Format: Paperback Verified Purchase
As a journalism student, I found this book to be a valuable read. My journalism classes tend to be discussion-format with few absolutes and lots of conditionals. In that respect this book was worthwhile, if for nothing else than its laying out a sort of journalistic ten commandments.

The book can best be summarized as a state of the union address for journalists, examining the way things stand in the industry, how they got there and where they may be going. It does this within a context of a refresher course of Journalism 101 fundamentals, massaged and embellished slighty so that people familiar with the concepts won't simply skim over them. Some people may take issue with the authors' views on bias and conscience, but you can't say they don't make a decent case for them.

Most of the book will come as no surprise to anyone familiar with journalism today, but Kovach and Rosenstiel do a good job of delivering it in a concise and interesting way. In more than a few chapters they retread ground they covered earlier, which got a little annoying after a while. Other than those instances, the book is very well-written and is a good read for anyone who is involved with journalism, either as a consumer or as a producer.
Comment Was this review helpful to you? Yes No Sending feedback...
Thank you for your feedback. If this review is inappropriate, please let us know.
Sorry, we failed to record your vote. Please try again
7 of 8 people found the following review helpful By Jacob Probus on January 25, 2010
Format: Paperback Verified Purchase
This book is deeply informative and technical, yet it maintains entertaining elements and a can't-put-it-down pace -- I read it in less than a week.

Kovach and Rosenstiel get at the true meaning of what it is to be a journalist. They convincingly make the case for saving journalism -- showing that it is an imperative task if our democracy is to survive intact.

This book should be required reading for journalism students and professionals -- and those citizens who are serious about their news consumption and participation in our great democracy.
Comment Was this review helpful to you? Yes No Sending feedback...
Thank you for your feedback. If this review is inappropriate, please let us know.
Sorry, we failed to record your vote. Please try again
10 of 13 people found the following review helpful By William B. Fokes on May 9, 2008
Format: Paperback Verified Purchase
I stumbled across this book and I am glad that I did. True journalism is an important part of America's heritage that is being challenged (and often simply ignored) by today's "media". The pace of changing technology today makes old fashioned journalism look obsolete to many, but it is actually more important than ever. How well journalism adapts to these changes will determine our country's future. The authors provide expert counsel on this complex subject in a surprisingly readable and interesting style.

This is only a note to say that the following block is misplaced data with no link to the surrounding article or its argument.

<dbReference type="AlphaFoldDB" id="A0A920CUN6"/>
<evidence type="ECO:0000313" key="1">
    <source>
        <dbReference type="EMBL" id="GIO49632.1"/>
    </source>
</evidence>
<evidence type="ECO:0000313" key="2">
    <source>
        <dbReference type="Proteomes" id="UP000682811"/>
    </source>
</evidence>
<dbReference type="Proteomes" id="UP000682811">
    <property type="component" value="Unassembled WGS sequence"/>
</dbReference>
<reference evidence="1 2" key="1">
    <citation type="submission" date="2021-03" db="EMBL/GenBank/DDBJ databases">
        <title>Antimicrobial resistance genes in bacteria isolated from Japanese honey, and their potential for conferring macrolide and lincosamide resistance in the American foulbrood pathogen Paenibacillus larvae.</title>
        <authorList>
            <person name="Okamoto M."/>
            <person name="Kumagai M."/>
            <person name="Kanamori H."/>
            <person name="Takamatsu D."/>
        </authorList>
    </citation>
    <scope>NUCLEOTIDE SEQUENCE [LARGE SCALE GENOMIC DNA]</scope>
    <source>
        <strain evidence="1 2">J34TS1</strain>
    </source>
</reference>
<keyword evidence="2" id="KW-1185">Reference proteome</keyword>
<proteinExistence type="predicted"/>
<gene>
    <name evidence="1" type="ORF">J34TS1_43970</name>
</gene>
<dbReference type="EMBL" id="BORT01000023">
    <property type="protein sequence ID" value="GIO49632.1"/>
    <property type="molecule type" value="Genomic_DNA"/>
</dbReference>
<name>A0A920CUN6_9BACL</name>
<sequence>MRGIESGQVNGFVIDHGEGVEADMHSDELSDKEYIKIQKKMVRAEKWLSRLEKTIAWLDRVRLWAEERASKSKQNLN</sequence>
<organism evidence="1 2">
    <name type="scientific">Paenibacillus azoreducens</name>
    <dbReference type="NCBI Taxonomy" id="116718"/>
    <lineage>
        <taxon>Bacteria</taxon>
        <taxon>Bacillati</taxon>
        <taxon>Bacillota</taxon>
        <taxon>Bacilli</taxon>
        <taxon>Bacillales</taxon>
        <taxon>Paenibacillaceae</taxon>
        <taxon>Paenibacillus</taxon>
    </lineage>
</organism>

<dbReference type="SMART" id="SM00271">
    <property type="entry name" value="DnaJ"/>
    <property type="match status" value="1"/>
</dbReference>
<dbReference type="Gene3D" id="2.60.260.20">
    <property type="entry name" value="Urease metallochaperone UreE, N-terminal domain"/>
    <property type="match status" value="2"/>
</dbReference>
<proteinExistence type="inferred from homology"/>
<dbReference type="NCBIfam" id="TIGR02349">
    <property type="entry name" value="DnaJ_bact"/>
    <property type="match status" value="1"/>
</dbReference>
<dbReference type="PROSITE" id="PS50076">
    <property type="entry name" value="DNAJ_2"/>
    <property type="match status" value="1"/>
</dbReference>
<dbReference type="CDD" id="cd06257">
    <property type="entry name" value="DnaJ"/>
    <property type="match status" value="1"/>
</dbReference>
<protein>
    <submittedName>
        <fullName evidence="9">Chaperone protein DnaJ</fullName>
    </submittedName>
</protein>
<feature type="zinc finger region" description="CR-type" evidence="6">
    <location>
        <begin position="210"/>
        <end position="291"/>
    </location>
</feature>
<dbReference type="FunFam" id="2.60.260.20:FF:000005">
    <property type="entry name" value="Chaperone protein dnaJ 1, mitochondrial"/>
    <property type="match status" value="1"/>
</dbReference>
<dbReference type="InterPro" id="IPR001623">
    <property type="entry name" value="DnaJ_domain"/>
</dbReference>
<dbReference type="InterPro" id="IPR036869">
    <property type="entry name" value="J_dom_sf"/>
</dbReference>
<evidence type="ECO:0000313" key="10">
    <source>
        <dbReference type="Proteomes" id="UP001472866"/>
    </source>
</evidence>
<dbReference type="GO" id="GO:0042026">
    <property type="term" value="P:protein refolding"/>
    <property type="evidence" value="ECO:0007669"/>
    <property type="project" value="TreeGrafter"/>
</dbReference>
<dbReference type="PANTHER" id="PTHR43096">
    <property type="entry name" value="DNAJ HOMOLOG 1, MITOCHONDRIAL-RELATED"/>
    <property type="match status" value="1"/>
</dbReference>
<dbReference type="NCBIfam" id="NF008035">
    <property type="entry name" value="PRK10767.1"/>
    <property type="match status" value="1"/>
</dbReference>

Comment Was this review helpful to you? Yes No Sending feedback...
Thank you for your feedback. If this review is inappropriate, please let us know.
Sorry, we failed to record your vote. Please try again
3 of 3 people found the following review helpful By Ryan on July 11, 2013
Format: Paperback Verified Purchase
When I bought this book I was looking for books that would help me explore the ethical and moral foundations of journalism. I didn't go to journalism school, I took a degree in history. This book is simply remarkable. Grounded in extensive interviews conducted by psychologists, town-hall meetings of professional journalists, and focus groups of editors and business people, it elucidates what journalists think journalism is and what it should strive to be.
I would highly recommend this book to anyone interested in pursuing a career in journalism.
Comment Was this review helpful to you? Yes No Sending feedback...
Thank you for your feedback. If this review is inappropriate, please let us know.
Sorry, we failed to record your vote. Please try again
Format: Paperback Verified Purchase
Good look into the world of journalism and will give you a broader understanding the the craft of information gathering and reporting. Was used for my Writing and editing for journalism class this semester and it's the one book i actually enjoyed reading.
Comment Was this review helpful to you? Yes No Sending feedback...
Thank you for your feedback. If this review is inappropriate, please let us know.
Sorry, we failed to record your vote. Please try again
Search